The GC must, of course, have the power to ensure that their role and duties are carried through, and I am sure that most organisations will have the structure and process to allow this to happen. To come back to the way in which that occurs, though, the GC will frequently need to operate by persuasion and influence. They must do so by understanding the drivers, goals and stimuli of those involved, as well as the psychological influences which affect them and their broader relationships. They must consider the effect of their advice and recommendations. They must consider how best to frame their advice in a way which ensures it is accepted and implemented. And they must know when their advice is, in reality, obligation – something that the organisation must have no choice but to follow, and be able to communicate that appropriately and clearly.
The CEO/GC relationship
So, if I have covered some of my expectations of the role, and of the skills involved, what about the heart of the issue – the chief executive/GC relationship? Of all the interactions of the CEO, it is perhaps one of the most personal and one which must work on a number of levels: professional, of course, but also with trust and confidence, and utmost discretion.
As a CEO, I enjoy a number of relationships: with the chair, the board, my executive colleagues, and of course others within the business and beyond. Some of these are (at least in theory) closely defined. There is a clear definition of the role of a chair and of my own role. The responsibilities of a CFO or HR director may be seen as relating to their individual functions and external contacts, while relationships with the managing directors who lead each part of our business are clearly related to their businesses.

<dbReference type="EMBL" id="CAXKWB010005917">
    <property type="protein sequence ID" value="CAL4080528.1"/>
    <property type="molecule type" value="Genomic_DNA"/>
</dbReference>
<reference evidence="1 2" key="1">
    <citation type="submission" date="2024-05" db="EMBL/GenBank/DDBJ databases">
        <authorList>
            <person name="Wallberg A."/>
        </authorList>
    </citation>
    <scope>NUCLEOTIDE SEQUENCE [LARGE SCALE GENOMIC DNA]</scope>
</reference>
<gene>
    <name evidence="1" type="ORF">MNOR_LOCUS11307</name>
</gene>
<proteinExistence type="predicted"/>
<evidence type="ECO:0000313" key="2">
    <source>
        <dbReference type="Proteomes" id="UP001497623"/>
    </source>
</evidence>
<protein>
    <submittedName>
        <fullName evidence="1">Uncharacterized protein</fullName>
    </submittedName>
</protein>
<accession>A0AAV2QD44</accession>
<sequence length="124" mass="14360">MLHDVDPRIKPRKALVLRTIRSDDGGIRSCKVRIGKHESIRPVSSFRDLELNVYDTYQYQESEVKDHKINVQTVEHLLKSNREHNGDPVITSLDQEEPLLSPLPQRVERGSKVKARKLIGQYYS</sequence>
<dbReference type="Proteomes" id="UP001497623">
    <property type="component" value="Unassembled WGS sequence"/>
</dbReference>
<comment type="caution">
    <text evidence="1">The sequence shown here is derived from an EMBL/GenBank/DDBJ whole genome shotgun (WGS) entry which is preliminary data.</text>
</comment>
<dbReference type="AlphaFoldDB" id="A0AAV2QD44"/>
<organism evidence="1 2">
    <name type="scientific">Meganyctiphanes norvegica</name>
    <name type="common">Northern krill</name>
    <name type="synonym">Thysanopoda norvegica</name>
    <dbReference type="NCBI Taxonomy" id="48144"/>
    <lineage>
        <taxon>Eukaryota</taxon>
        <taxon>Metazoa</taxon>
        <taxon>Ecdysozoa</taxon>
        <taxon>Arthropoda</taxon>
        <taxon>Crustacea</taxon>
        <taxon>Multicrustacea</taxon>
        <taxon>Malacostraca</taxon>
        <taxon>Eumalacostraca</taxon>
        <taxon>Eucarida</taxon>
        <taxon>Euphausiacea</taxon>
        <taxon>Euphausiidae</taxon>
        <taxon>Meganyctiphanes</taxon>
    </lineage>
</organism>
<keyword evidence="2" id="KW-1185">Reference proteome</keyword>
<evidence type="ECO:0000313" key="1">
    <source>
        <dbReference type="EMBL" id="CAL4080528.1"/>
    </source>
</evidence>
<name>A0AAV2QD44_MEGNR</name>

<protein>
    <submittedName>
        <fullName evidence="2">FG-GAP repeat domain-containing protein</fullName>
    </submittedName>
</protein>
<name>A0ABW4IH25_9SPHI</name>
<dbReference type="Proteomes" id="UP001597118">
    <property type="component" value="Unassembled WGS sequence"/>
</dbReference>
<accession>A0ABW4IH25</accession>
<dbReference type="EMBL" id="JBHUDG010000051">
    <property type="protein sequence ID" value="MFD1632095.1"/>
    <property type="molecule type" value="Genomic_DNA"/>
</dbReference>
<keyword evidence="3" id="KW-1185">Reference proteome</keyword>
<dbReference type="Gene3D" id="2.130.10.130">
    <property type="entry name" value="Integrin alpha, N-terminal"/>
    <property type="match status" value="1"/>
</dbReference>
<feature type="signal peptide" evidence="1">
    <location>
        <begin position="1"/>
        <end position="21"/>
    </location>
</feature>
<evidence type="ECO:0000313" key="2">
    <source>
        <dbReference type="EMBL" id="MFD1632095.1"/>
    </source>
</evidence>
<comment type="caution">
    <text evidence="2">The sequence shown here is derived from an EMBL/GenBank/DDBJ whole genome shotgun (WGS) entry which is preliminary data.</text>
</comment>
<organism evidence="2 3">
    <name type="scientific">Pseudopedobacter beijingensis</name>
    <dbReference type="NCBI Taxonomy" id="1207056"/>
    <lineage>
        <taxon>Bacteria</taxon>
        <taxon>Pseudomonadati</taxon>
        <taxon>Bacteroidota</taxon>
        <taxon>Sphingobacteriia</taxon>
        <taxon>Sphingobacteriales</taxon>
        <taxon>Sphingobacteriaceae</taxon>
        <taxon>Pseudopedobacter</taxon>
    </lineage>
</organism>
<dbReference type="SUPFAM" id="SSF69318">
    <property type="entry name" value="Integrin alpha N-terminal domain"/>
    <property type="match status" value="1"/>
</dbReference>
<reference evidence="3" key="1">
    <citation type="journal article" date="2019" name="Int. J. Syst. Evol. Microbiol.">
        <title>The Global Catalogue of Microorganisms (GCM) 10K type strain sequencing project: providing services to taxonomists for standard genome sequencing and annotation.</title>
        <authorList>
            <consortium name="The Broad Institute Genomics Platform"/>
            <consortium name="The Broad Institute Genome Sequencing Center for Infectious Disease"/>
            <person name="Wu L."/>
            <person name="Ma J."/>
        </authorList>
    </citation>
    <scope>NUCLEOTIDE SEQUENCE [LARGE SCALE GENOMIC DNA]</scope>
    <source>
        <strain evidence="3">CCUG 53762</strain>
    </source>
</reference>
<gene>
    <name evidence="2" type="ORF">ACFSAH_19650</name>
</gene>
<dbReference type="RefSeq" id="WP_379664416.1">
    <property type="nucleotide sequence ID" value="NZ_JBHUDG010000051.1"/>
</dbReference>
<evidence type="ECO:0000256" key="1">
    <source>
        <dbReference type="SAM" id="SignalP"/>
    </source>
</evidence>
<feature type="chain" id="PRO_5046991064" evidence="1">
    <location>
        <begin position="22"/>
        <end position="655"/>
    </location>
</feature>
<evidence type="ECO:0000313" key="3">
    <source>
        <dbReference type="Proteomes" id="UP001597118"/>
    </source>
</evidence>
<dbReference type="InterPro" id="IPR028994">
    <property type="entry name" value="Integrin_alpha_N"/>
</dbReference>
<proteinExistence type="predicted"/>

It is vital that the GC understands the needs of (and demands on) the CEO – and is able to deliver in the context of the working style and preferences of that individual.
The GC has a wider brief than many of these and also perhaps a less defined one. Of all those roles, it is vital that the GC understands the needs of (and demands on) the CEO and is able to deliver in the context of the working style and preferences of that individual.
The GC should be a step ahead in many respects, ensuring the CEO is briefed and sighted on issues they know will be of relevance. They should build and maintain respect. The GC should be a critical friend – understanding that it is their role not to be popular, but to ensure that issues are presented in a clear and balanced way – and have the strength of character to be able to challenge, positively, where that challenge is needed.
Above all, the GC needs to be the close confidant and adviser to the CEO on a range of matters. The world we live and operate in is changing at unprecedented speed. Running the business, the CEO must be on top of strategy, the markets, operations, finance, customer service and key people issues. Add to that the pace at which everything constantly changes and it is clear they need counsel in order to best manage the organisation, both for short-term success as well as long-term sustainability.
The GC is a crucial part of that jigsaw and will only become more important.
This is the latest in a series of thought leadership articles on the in-house lawyer sector. It is an edited version of a chapter in The Future of the In-House Lawyer: The General Counsel Revolution, published by The Law Society (£79). See The Law Society Bookshop.
The Law Society’s In-house Division is the community for in-house lawyers working in the corporate and public sectors, not-for-profit organisations and charities. It aims to bring in-house lawyers together to share best practice, and address current issues and challenges in a supportive environment.